Ades: [interrupting] No, this procedure was not performed in order to save my life. Had I carried the baby to term, and my son had died inside of me, then I would have been at risk. There's a severe risk if he had died inside of me.
Malone: Douglas, what would you have had her do?
Johnson: If a baby dies a natural death in utero-- it's a very tragic thing-- the removal of that baby is not an abortion. It's not a partial-birth abortion or any kind of abortion, and there's never been any kind of law against that before or after Roe v. Wade. It is not true...
Ades: [Interrupting] So in other words, knowing that my son was going to die, and was struggling and living a tortured life inside of me, I should have just waited for him to die-- is this what you're saying?
Johnson: Well, this is an argument [by Ms. Ades] for pre-natal euthanasia-- and we do disagree with that. But this is a far different argument than we started with, where it was asserted that this was necessary to save your life.
Johnson: Every M.D. in Congress voted in favor of this bill, with one exception [the exception being Rep. Jim McDermott]. Senator Frist, a surgeon [who supported the bill], checked with the most eminent authorities in obstetrics that he could find, as he said on the Senate floor, and nobody could tell him that there was any medical justification for this procedure whatever.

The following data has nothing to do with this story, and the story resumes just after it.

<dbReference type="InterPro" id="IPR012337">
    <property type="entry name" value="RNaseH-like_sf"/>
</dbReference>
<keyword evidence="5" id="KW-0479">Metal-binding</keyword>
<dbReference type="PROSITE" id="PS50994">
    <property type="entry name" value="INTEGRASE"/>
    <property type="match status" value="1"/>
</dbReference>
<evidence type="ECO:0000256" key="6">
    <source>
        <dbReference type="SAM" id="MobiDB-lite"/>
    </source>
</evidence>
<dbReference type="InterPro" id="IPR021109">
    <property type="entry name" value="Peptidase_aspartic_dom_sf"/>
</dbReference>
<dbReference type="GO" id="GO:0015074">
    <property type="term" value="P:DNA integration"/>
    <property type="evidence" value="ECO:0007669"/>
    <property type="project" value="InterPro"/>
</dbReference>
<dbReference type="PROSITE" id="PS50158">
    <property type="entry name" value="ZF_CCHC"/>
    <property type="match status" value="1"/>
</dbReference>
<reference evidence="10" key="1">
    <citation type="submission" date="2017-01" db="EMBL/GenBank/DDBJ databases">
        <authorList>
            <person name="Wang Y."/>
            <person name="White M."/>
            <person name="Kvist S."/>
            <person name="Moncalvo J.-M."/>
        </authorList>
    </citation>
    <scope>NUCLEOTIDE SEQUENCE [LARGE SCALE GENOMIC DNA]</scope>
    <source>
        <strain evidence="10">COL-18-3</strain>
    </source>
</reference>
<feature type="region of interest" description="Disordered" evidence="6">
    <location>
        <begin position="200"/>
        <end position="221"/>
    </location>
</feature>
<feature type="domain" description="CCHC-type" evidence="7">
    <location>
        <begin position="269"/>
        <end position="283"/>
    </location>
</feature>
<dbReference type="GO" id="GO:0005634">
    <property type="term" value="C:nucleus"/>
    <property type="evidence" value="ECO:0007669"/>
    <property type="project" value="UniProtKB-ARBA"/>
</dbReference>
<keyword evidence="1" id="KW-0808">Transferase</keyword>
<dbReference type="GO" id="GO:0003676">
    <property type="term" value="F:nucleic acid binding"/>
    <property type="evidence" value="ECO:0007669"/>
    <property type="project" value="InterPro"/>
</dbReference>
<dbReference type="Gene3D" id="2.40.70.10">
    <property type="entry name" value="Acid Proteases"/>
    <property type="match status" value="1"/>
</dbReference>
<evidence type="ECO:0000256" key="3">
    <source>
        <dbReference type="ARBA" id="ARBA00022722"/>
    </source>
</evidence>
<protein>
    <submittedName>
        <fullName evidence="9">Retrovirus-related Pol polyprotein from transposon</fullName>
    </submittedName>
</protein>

You know, Dr. Martin Haskell was asked a lot of interesting questions in that tape-recorded interview with the American Medical News. [The interview was conducted in mid-1993; the tape-recording transcript was provided to the House Judiciary Committee by American Medical News on July 11, 1995.] He was asked specifically about whether he did the abortions only in these extreme cases that we're hearing about, these difficult circumstances. And this was his answer, and this is verbatim. He said, "I'll be quite frank: Most of my abortions are elective...
Ades: [interrupting] Correct. That's correct!
Johnson: [continuing quote from Dr. Haskell transcript] ... in that 20-24 week range. In my particular case, probably 20% are for genetic reasons. And the other 80% are purely elective." [End of quote from transcript of interview with Dr. Martin Haskell.]
Ades: That's correct. My procedure was elective. That is considered an elective procedure, as were the procedures of Coreen Costello and Tammy Watts and Mary Dorothy-Line and all the other women who were at the White House yesterday. All of our procedures were considered elective.
Malone: Okay, gentleman and lady, please hang on, I am way over time here for a break.